GRAVES: Home school works well for some studentsRequirements for parents to home school their children are very minimal, the ability of school boards to revoke permission to home school are very limited, and the quality of home school instruction and resulting student achievement are essentially unknown and even unknowable.
By: Joe Graves, Mitchell Superintendent
A week ago last Sunday, the Sioux Falls Argus Leader (I’d call it “the newspaper which must not be named” but fear a lawsuit from J.K. Rowling) did a front-page expose on home schooling in South Dakota. It even featured the mildly sensationalist sub-heading “Leave-us-alone attitude, lax laws hinder attempts at oversight in S.D.”
The article reviewed several facts: requirements for parents to home school their children are very minimal, the ability of school boards to revoke permission to home school are very limited, and the quality of home school instruction and resulting student achievement are essentially unknown and even unknowable. From these facts, the article reaches the implicit but unmistakable conclusion that the South Dakota educational establishment is running far from a tight ship when it comes to home schooling and something must be done. One can almost hear Professor Harold Hill begin the thrumming background chorus, “Trouble, trouble, trouble, right here in South Dakota.”
Interestingly, I agree with the three facts provided above but reach a very different conclusion. It is true that any parent may choose to home school in South Dakota. All they need do is complete a simple form and return it to their local public school annually. It is true that it is all but impossible for schools to revoke home schooling permission because we lack the authority and the funds to investigate allegations of inadequate schooling of children even should concerns be communicated to schools which they almost never are. Schools know that initiating such investigations are fraught with perils including a virtual inability to investigate, standardized assessments (which test student progress) proctored by no one from the school, and the Home School Legal Defense Fund ready to defend its practitioners with zeal greater than the NRA defends gun rights. And it is true that we really don’t know how well home-schooled students are achieving. Yes, they take a standardized test but it includes virtually no test security and so it is impossible to say whether that really reflects the academic success of the students.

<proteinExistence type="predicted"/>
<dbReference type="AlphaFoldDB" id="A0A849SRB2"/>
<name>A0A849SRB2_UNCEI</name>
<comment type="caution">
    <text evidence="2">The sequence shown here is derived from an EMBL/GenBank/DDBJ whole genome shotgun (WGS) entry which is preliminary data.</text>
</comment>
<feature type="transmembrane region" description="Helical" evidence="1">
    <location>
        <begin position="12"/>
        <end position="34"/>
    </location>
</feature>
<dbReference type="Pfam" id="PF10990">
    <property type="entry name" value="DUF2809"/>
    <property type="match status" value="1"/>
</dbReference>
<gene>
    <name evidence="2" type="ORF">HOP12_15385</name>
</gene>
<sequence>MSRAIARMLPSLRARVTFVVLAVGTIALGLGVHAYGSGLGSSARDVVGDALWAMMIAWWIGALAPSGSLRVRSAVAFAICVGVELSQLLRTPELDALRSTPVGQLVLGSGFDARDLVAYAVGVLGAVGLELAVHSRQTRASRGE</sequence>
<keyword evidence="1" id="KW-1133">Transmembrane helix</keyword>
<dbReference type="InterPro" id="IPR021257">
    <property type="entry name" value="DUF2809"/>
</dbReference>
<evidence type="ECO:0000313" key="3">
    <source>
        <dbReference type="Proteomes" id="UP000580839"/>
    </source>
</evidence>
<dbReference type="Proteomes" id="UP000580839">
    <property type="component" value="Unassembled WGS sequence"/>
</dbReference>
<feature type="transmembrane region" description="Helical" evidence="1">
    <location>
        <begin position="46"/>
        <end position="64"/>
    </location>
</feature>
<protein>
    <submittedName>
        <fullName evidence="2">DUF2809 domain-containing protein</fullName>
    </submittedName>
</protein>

Truthfully, what this suggests is not a system in need of fixing but, rather, a system which has it about right.
Education is increasingly (and the difference since the 1960s is really quite dramatic) becoming a competitive marketplace. When I was in elementary school, two options existed: public school and private school. And private schools only existed because private school advocates had defended parental rights to send children to private schools in the courts in the 1920s.
Today, parents can have their children attend the public school in the district in which they live, public school in a district in which they don’t live through open enrollment, private school (accredited or non-accredited), home school, or the various burgeoning “virtual” schools. As I happen to believe that competition is largely a good thing in any field of endeavor and that monopoly leads to high prices and poor performance, I applaud that fact.
Just what would happen if one type of school begins to have regulatory or enforcement power over other types of schools? How well do you suppose it would work if Ford had the authority to enforce regulations on Chrysler?
Even if they could do so in an unbiased and fair manner (which is presuming a great deal, frankly), wouldn’t such enforcement have the net effect of making all schools in the marketplace increasingly alike? Does it really make sense to have a “competitive” marketplace in which all the products are as similar as possible?
The critics will claim, and the point is made in the AL article, that without regulation some students will get a substandard education, that some parents will collude with their misguided progeny to use home school provisions as a way to escape truancy laws, and that some parents frankly aren’t capable or sufficiently diligent to provide their children with a good education at home. All of this is true.
In a free society, we sometimes make decisions which serve us poorly and we and our children bear the brunt of our poor decisions. Yet the net effect of educational competition serves children well, just not in every case. So some educators point to those particular children served poorly by home schools and use their example as a reason to regulate or destroy this competition. In doing so, however, they set up a straw man, suggesting that regulation or replacement of home schooling will put all children back in public schools or accredited private schools where all will be served well.
Unfortunately, that straw man has no clothes (to ineptly mix a metaphor) for these schools fall short of perfect results themselves, an admission even the most vitriolic proponent of accredited schools must concede.
The truth is that home-schooling works well for some students while providing healthy competition for public, private, and virtual schools.
Providing public schools with the authority to encroach on parental decisions about their children’s education will not only fail to enhance the achievement of the average home schooled child, it undermines both the spirit of healthy competition in education and, to me at least, a self-evident freedom of parents.